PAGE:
NRA files new lawsuit against its former ad firm Ackerman McQueen

Wayne LaPierre, executive vice president and chief executive officer of the National Rifle Association Annual, arrives prior to a speech by President Donald Trump at the NRA's annual meeting in Indianapolis on April 26, 2019.

The drama between the National Rifle Association and its former advertising firm is playing out in yet another lawsuit.

The NRA filed its latest lawsuit Friday in Dallas against Ackerman McQueen, as well as two of Ackerman’s employees. The gun rights group is already embroiled in a lawsuit with Ackerman in Virginia.

After more than 30 years in business together, the NRA and Ackerman parted ways earlier this year amid a caustic legal battle. The NRA sued Ackerman over its billing practices. Ackerman countersued for defamation.

The latest legal action comes as the group faces intense scrutiny of its finances, a shakeup in its legal team and leadership, and criticism in the wake of two mass shootings earlier this month.

In the new lawsuit, the NRA claims that Ackerman is still touting its work for the NRA on its website, giving the impression that the NRA is still a client and that it endorses the work Ackerman performed on its behalf.

“For example, Ackerman’s website falsely proclaims that NRATV is the ‘world’s most comprehensive video coverage of freedom-related news, events and culture,’ which creates the misimpression that NRATV was a successful endeavor that the NRA endorses,” according to the NRA’s complaint.

“In actuality, the NRA recently concluded … that NRATV was a failed endeavor under any appropriate performance metric.”

NRATV shut down in June when the NRA and Ackerman severed their business relationship.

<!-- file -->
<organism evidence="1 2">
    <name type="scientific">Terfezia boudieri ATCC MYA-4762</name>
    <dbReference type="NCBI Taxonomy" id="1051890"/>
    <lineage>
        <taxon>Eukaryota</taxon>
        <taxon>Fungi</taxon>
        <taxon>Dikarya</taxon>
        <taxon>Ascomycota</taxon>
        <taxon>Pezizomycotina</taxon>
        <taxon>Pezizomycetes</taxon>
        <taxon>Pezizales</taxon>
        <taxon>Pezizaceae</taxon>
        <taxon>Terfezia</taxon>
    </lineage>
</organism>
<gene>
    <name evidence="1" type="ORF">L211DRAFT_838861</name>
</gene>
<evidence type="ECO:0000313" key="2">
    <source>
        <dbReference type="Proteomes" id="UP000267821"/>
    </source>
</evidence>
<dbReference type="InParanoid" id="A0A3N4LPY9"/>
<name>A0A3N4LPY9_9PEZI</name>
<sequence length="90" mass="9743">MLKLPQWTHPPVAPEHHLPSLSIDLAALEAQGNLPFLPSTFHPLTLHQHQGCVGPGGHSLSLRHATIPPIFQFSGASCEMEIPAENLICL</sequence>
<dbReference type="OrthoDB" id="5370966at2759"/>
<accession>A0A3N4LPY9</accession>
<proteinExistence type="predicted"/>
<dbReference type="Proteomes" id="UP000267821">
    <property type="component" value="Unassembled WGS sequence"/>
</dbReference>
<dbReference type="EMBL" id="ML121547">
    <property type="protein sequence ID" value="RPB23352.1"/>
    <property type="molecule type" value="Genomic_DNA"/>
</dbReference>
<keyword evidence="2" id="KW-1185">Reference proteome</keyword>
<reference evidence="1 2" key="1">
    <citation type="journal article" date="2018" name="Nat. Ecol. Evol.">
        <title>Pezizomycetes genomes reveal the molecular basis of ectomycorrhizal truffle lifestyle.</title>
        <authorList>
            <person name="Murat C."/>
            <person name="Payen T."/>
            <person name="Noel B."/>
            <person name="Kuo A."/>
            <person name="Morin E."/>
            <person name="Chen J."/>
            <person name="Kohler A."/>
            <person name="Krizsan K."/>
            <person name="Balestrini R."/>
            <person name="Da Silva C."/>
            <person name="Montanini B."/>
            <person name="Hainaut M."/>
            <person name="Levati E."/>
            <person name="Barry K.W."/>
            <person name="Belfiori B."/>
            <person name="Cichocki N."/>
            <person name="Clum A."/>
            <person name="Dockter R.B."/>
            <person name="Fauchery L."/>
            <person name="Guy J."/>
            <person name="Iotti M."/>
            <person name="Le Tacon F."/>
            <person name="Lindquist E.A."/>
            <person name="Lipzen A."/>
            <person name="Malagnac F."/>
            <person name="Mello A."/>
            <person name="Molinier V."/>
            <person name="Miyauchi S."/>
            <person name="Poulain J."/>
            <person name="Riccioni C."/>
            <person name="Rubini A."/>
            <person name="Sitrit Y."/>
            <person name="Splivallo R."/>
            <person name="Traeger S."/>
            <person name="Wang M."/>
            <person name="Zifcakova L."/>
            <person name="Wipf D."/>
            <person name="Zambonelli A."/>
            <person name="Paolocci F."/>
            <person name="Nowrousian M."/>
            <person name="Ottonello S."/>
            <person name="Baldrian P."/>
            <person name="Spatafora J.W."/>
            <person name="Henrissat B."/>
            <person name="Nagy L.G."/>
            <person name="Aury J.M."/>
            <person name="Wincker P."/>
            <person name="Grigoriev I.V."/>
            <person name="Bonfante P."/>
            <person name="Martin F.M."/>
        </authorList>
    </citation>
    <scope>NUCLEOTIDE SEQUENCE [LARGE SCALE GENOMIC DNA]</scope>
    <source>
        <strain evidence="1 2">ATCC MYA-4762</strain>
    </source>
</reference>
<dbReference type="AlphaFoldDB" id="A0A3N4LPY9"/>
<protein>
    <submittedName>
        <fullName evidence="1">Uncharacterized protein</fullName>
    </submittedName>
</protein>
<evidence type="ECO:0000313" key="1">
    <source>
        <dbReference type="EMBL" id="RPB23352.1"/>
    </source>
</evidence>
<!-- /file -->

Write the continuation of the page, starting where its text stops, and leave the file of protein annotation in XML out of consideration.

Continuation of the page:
Ackerman shot back in a statement Friday, calling the NRA a “factory for frivolous lawsuits.”

“This latest meritless filing represents a new low in the NRA’s ceaseless waste of its members’ dues. The NRA stopped fighting for any aspect of their members’ agenda over a year ago,” according to a statement from the Ackerman firm. “The NRA continues to spend its members’ money on useless fights in an obvious attempt to deflect attention from its dwindling influence across the country.”

The NRA’s complaint also says Ackerman’s website features ad campaigns it created for the NRA and makes them sound far more successful than they were.

“Many of these campaigns, which cost clients tens of millions of dollars, were shut down because of their ineffectiveness, costliness, and Ackerman’s reluctance to provide performance data in accordance with its client obligations,” according to the NRA’s lawsuit.

The NRA is aiming to force Ackerman to remove any references to the NRA or NRA-copyrighted works from its website and return any creative works or intellectual property that belong to the NRA. The gun rights group is also seeking damages, although the lawsuit does not specify an amount.

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